91-Year-Old Patient Develops Pressure Ulcer (Bed Sore) and Dies; Nursing Home Settles for $400,000

A 91-year-old patient of a nursing home was allowed to develop a pressure ulcer (bed sore, bedsore, pressure sore, decubitus ulcer) on her sacrum (low back).  The pressure ulcer deteriorated and she died three and one-half months later. 

On admission to the nursing home, the patient did not have any pressure ulcers.  She was, however, dependent on the nursing home’s staff for turning and respositionStage IV Sacral Pressure Ulcer (Bed Sore, Bedsore, Pressure Sore, Decubitus Ulcer)ing due to mobility and cognitive deficits.  The patient's family contended the pressure ulcer was caused and deteriorated because staff at the nursing home did not use proper transfer techniques, which resulted in friction and shear forces on the sacrum, and did not consistently turn and reposition the patient in bed.

Within three weeks after the pressure ulcer (bed sore, bedsore, pressure sore, decubitus ulcer) was first observed, the wound was documented to have been "worsening, with more maceration seen on wound edges."  Several days later, the pressure ulcer was noted to have increased in size from 4.0 cm x 2.5 cm to 5.0 cm x 3.5 cm and 50% of the wound bed was documented to have been comprised of necrotic tissue.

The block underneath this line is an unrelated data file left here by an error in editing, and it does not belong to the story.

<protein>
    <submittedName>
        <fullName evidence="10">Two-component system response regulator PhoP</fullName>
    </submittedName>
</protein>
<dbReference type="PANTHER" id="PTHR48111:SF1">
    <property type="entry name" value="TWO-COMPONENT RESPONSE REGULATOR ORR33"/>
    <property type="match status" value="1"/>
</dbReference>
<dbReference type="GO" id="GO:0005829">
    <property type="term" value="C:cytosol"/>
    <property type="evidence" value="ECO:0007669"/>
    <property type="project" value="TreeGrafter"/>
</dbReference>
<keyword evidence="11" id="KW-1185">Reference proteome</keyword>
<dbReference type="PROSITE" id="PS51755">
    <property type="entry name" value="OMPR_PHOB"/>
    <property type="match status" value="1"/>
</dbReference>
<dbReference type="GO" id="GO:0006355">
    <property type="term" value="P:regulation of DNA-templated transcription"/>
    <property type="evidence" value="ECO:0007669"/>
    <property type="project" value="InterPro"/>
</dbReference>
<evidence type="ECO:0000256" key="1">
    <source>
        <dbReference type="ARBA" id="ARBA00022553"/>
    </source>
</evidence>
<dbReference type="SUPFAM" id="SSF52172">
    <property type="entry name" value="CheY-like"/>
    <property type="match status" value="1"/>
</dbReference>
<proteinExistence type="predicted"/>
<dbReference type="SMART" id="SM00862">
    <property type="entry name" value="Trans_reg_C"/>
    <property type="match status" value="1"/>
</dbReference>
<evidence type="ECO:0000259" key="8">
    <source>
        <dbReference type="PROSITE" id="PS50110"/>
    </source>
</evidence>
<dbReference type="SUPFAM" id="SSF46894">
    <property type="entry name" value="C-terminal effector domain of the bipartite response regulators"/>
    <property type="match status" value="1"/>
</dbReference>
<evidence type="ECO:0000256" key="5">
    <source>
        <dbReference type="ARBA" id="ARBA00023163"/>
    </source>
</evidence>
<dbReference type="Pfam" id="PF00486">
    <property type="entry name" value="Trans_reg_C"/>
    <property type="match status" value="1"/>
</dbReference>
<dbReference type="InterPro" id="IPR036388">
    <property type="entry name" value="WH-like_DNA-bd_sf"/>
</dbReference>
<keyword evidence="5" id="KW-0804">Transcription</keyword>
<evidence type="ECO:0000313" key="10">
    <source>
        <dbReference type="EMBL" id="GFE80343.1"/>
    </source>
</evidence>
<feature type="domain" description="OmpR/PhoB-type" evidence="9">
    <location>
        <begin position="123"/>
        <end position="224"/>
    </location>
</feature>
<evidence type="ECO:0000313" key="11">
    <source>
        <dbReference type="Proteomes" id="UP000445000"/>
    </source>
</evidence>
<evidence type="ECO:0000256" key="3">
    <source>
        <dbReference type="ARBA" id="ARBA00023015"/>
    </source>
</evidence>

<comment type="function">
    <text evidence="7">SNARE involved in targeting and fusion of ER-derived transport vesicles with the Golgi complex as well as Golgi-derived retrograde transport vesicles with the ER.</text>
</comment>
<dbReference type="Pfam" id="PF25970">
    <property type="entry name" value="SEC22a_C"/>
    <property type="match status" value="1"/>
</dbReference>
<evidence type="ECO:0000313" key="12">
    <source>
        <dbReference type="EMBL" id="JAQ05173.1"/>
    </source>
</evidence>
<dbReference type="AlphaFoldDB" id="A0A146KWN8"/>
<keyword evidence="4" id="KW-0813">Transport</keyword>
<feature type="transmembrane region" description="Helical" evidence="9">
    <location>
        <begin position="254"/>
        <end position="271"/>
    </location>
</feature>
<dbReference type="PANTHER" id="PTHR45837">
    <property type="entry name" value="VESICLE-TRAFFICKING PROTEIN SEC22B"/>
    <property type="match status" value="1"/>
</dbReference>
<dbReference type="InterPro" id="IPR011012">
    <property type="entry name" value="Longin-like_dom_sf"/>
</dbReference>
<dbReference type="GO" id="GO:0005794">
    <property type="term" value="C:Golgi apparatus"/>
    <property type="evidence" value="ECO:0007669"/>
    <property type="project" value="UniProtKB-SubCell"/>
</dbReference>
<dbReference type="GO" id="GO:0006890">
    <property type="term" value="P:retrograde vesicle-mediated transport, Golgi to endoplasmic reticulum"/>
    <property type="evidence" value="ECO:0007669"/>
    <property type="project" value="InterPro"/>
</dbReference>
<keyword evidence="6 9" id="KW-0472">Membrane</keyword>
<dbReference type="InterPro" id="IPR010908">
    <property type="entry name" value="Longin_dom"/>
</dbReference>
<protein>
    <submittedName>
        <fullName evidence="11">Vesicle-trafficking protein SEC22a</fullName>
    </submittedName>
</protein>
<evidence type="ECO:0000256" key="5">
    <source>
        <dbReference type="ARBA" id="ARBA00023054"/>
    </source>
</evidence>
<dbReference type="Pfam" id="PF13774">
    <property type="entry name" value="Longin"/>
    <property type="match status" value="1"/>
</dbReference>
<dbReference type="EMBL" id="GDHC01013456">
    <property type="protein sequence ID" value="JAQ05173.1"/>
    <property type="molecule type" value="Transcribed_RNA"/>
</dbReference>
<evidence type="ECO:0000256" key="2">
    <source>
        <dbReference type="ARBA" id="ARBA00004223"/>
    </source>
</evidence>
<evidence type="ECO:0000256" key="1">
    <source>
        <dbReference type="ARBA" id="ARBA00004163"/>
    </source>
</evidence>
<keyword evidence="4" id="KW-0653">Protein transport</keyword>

The patient thereafter was admitted for one week to a local hospital for reasons unrelated to the wound.  On admission to the hospital, the patient's pressure ulcer (bed sore, bedsore, pressure sore, decubitus ulcer) was documented to be stage II with dimensions of 7 cm x 3 cm – a 20% increase in size in the three days before her hospital admission.  When she was discharged from the hospital one week later and returned to the nursing home, the pressure ulcer (bed sore, bedsore, pressure sore, decubitus ulcer) was "unstageable" with dimensions of 5.0 cm x 6.2 cm and 80% dark brown slough.  The nursing home claimed the hospital was  to blame for the deterioration of the ulcer during the patient's hospitalization.  We contended the deteriStage IV Sacral Pressure Ulceroration of the patient's ulcer was inevitable whether the patient was in a hospital or some other health care facility because the ulcer was bad and getting worse before the hospitalization.  

As the nursing home's failures to turn and reposition the patient continued, the pressure ulcer continued to deteriorate.  Within a couple of weeks after the patient's hospitalization, and despite aggressive wound therapy, the wound measured 11.0 cm x 11.0 cm, had purulent drainage (pus), an odor, and was contaminated with MRSA.  The patient was discharged from the nursing home to her own home with hospice care.  Even though pain medication was prescribed for use at home, the patient frequently experienced "breakthrough pain" from the ulcer, especially before and after dressing changes and when repositioned.  The patient died several weeks later as a direct result of sepsis (systemic infection) caused by the pressure ulcer (bed sore, bedsore, pressure sore, decubitus ulcer).  She was survived by two daughters and a granddaughter.